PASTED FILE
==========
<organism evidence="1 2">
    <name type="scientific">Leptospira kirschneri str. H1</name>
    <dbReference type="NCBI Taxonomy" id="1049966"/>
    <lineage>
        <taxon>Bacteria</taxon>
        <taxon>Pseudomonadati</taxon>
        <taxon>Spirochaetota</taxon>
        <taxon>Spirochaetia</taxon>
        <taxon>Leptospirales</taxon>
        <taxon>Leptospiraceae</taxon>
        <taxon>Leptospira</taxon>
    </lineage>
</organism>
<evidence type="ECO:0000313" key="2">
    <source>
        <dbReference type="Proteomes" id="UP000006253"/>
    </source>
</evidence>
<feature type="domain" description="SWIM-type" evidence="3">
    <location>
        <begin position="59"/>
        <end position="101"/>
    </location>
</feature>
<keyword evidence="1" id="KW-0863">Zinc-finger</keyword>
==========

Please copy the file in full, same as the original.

<organism evidence="1 2">
    <name type="scientific">Leptospira kirschneri str. H1</name>
    <dbReference type="NCBI Taxonomy" id="1049966"/>
    <lineage>
        <taxon>Bacteria</taxon>
        <taxon>Pseudomonadati</taxon>
        <taxon>Spirochaetota</taxon>
        <taxon>Spirochaetia</taxon>
        <taxon>Leptospirales</taxon>
        <taxon>Leptospiraceae</taxon>
        <taxon>Leptospira</taxon>
    </lineage>
</organism>
<evidence type="ECO:0000313" key="2">
    <source>
        <dbReference type="Proteomes" id="UP000006253"/>
    </source>
</evidence>
<feature type="domain" description="SWIM-type" evidence="3">
    <location>
        <begin position="59"/>
        <end position="101"/>
    </location>
</feature>
<keyword evidence="1" id="KW-0863">Zinc-finger</keyword>